Virginia-class submarines displace 7,835 tons, with a hull length of 377 feet and a diameter of 34 feet. They are capable of speeds in excess of 25 knots and can dive to a depth greater than 800 feet, while carrying Mark 48 advanced capability torpedoes and Tomahawk cruise missiles.

Electric Boat delivered the nuclear-powered attack submarine Oregon (SSN 793) to the U.S. Navy on Feb. 26, 2022
Electric Boat delivered the nuclear-powered attack submarine Oregon (SSN 793) to the U.S. Navy on Feb. 26, 2022 Hi‑Res Photo

EB President Kevin Graney Briefs Legislators on State of Submarine Business

GROTON, Conn. (January 25, 2022) - On Monday, Electric Boat (EB) President Kevin Graney hosted virtual briefings for elected and appointed leaders from southeastern Conn. and R.I. including federal, state and local elected officials and along with business leaders, representatives from EB’s customer and vendor base and the press.

In his briefings, Graney told legislators that Electric Boat will be hiring 3,050 employees this year, an increase over the 2,533 employees the company hired in 2021 in keeping with its continued growth.

"Electric Boat is in the midst of a once-in-a-generation, quite possibly historic, expansion to support concurrent production of the Columbia and Virginia classes of submarines", said Graney. "We are hiring and training thousands of new employees, strengthening our national supply base and investing nearly $2B in our facilities in CT and RI to accomplish our mission."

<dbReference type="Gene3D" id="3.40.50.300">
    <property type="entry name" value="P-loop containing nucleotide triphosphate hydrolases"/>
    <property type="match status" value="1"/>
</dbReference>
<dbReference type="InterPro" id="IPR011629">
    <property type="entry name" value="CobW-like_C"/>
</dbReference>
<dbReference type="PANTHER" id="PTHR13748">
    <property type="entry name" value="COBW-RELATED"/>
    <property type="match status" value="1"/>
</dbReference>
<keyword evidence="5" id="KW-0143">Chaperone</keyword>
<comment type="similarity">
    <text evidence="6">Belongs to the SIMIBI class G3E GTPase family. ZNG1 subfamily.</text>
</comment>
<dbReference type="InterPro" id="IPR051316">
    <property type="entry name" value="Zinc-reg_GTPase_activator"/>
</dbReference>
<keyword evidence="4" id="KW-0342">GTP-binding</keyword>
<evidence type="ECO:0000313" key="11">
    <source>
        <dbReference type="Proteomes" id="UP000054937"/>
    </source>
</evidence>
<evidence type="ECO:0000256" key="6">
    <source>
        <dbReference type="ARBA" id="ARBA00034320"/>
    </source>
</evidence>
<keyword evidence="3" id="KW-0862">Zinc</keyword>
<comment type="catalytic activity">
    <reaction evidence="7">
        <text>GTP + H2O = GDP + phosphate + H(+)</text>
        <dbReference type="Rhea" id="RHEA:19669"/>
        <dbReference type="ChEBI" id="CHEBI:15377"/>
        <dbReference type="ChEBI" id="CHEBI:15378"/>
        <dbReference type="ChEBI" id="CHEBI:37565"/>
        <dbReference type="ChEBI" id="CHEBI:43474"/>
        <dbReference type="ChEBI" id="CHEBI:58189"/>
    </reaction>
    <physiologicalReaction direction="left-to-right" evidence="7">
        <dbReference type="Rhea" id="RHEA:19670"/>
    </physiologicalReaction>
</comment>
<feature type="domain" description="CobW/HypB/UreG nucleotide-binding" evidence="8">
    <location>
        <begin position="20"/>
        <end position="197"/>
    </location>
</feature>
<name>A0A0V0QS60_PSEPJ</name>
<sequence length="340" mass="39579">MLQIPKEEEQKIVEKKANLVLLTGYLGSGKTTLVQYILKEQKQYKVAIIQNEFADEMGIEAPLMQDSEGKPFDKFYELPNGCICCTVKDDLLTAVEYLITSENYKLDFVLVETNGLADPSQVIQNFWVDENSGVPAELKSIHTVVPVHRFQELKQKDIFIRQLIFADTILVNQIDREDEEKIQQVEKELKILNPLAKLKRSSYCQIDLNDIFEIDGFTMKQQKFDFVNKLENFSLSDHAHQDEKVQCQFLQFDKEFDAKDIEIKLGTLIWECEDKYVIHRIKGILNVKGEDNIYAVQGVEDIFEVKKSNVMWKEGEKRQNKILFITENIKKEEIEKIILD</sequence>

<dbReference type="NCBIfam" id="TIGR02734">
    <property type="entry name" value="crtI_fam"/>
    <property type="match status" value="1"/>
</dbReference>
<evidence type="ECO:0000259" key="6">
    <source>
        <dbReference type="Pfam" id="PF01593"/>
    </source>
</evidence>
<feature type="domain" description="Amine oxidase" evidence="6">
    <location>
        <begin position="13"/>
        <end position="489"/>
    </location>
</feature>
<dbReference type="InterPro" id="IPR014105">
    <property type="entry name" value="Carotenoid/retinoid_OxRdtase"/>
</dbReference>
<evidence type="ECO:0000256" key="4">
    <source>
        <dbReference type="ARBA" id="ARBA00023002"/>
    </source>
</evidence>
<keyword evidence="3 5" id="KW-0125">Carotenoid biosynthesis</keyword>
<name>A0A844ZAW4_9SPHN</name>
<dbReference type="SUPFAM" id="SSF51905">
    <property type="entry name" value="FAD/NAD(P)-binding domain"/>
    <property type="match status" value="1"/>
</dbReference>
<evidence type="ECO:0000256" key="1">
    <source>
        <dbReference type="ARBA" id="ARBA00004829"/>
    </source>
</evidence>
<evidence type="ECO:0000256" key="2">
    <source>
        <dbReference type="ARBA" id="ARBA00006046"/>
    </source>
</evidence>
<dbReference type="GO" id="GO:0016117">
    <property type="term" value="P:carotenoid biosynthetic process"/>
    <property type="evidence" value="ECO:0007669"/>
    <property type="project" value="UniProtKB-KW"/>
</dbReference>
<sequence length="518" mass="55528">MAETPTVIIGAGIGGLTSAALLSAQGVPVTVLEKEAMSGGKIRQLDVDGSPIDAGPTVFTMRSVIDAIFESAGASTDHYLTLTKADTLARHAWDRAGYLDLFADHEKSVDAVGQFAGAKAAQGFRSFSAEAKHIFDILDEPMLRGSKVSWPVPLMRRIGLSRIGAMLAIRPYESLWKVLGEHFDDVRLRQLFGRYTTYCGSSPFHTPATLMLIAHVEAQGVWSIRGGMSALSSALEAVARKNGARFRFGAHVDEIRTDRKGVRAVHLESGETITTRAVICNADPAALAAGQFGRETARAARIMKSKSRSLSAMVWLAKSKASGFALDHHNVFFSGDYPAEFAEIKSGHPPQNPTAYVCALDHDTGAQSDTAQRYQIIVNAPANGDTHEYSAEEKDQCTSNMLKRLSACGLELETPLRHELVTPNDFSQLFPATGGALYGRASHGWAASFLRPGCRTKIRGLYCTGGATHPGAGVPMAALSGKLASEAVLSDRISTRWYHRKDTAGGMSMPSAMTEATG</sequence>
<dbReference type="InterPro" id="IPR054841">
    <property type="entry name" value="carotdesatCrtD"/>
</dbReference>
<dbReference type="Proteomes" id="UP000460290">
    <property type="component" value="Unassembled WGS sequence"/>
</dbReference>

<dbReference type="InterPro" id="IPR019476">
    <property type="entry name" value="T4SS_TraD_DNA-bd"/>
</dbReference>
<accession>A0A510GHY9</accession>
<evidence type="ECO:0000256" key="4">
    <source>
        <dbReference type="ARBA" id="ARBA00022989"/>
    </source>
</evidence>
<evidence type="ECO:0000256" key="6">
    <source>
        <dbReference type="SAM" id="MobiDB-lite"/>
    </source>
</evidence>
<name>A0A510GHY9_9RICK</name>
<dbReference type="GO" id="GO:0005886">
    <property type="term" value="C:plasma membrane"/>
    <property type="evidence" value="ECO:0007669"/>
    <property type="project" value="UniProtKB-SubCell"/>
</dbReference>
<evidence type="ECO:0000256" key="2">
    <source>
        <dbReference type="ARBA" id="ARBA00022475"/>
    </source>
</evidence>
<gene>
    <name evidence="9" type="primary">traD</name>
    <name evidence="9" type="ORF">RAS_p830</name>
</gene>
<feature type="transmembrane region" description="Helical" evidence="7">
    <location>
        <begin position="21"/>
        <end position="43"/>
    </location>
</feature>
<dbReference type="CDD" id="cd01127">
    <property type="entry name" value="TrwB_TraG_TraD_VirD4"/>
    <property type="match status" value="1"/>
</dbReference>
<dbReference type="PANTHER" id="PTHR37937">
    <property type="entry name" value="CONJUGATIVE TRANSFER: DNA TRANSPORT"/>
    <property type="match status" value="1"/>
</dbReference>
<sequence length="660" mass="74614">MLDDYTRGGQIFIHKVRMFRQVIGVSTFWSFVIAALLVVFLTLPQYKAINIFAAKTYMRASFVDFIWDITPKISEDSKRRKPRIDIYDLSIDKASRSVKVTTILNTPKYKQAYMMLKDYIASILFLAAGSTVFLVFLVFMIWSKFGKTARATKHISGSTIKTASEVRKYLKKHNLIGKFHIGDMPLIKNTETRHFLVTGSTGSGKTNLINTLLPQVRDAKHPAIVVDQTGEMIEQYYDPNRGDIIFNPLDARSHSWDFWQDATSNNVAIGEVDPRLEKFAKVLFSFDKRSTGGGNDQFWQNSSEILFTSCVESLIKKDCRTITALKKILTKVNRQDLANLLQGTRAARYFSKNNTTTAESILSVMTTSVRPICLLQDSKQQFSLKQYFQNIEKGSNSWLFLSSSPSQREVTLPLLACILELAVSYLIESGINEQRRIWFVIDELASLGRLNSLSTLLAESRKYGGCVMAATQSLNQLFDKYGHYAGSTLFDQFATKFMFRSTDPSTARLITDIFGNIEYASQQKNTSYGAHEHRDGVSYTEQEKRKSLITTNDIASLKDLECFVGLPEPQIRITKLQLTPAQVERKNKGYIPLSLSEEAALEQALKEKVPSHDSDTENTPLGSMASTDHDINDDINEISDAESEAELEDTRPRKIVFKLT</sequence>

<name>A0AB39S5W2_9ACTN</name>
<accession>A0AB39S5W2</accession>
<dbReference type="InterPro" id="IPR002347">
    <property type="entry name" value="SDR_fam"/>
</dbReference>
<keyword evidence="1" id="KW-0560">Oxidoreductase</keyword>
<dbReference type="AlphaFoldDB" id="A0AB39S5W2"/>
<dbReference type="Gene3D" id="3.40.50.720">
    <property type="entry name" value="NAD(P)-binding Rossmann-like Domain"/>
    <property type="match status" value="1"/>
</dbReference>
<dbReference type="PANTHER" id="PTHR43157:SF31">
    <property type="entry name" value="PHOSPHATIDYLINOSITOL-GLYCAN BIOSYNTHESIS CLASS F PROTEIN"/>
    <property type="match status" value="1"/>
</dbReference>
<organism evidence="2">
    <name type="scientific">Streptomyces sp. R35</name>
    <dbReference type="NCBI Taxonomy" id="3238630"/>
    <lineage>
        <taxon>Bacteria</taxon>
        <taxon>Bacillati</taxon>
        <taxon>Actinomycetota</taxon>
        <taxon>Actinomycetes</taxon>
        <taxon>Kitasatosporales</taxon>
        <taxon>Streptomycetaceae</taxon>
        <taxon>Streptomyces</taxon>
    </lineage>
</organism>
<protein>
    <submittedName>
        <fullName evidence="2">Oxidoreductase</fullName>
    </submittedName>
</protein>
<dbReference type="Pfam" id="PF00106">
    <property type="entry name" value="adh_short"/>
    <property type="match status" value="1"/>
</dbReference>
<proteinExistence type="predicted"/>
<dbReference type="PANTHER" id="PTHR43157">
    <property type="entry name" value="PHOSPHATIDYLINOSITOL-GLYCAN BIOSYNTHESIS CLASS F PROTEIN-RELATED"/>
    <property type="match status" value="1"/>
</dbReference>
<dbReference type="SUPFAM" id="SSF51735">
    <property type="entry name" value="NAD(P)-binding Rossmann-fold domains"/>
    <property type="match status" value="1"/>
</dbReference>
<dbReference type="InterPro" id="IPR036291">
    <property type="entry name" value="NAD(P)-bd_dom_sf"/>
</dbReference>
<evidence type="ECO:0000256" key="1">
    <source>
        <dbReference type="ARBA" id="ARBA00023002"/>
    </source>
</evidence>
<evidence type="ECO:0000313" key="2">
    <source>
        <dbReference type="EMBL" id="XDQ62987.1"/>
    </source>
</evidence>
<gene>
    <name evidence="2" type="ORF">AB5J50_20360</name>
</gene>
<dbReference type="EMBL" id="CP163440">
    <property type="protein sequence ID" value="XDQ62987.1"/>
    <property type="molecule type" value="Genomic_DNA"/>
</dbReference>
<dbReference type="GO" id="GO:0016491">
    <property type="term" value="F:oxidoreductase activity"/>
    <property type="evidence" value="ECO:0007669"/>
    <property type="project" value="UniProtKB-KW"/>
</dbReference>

The Columbia class submarine will replace the aging Ohio class of ballistic-missile submarines as the backbone of the U.S.’s strategic deterrent. Over the last 14 years, Electric Boat has been preparing to support this program. Construction of the lead ship, Columbia, is 15% complete. Last May, advance construction for the second ship, Wisconsin, began.

The great power competition involving the United States, Russia and China is driving a demand signal from the U.S. Navy for more capable submarines. Electric Boat has continued to upgrade and evolve the fast-attack-submarine Virginia program so the United States remains ahead of its adversaries. Russia continues to build submarine classes with asymmetric capabilities like very large nuclear-powered and nuclear-tipped torpedoes. China continues to develop its Navy, threaten Taiwan and has demonstrated a hypersonic missile capability, Graney said.

Like other businesses, Electric Boat has been affected by COVID, especially with hiring challenges caused by retirements and more people leaving the job market. In response, EB is trying new approaches, including television advertising, and seeking potential recruits from non-traditional populations and under-served communities.

"But we can’t do it alone, we need your help," said Graney. "If you remember anything that I’ve said today, please remember that EB, the company that designs and builds the most complex machines on the planet, is looking for people who want to join a company with a storied history, strong future and a noble mission. Come join us."

SSN-793, PCU Oregon, heading out from Groton on sea trials on December 16, 2021.
SSN-793, PCU Oregon, heading out from Groton on sea trials on December 16, 2021 Hi‑Res Photo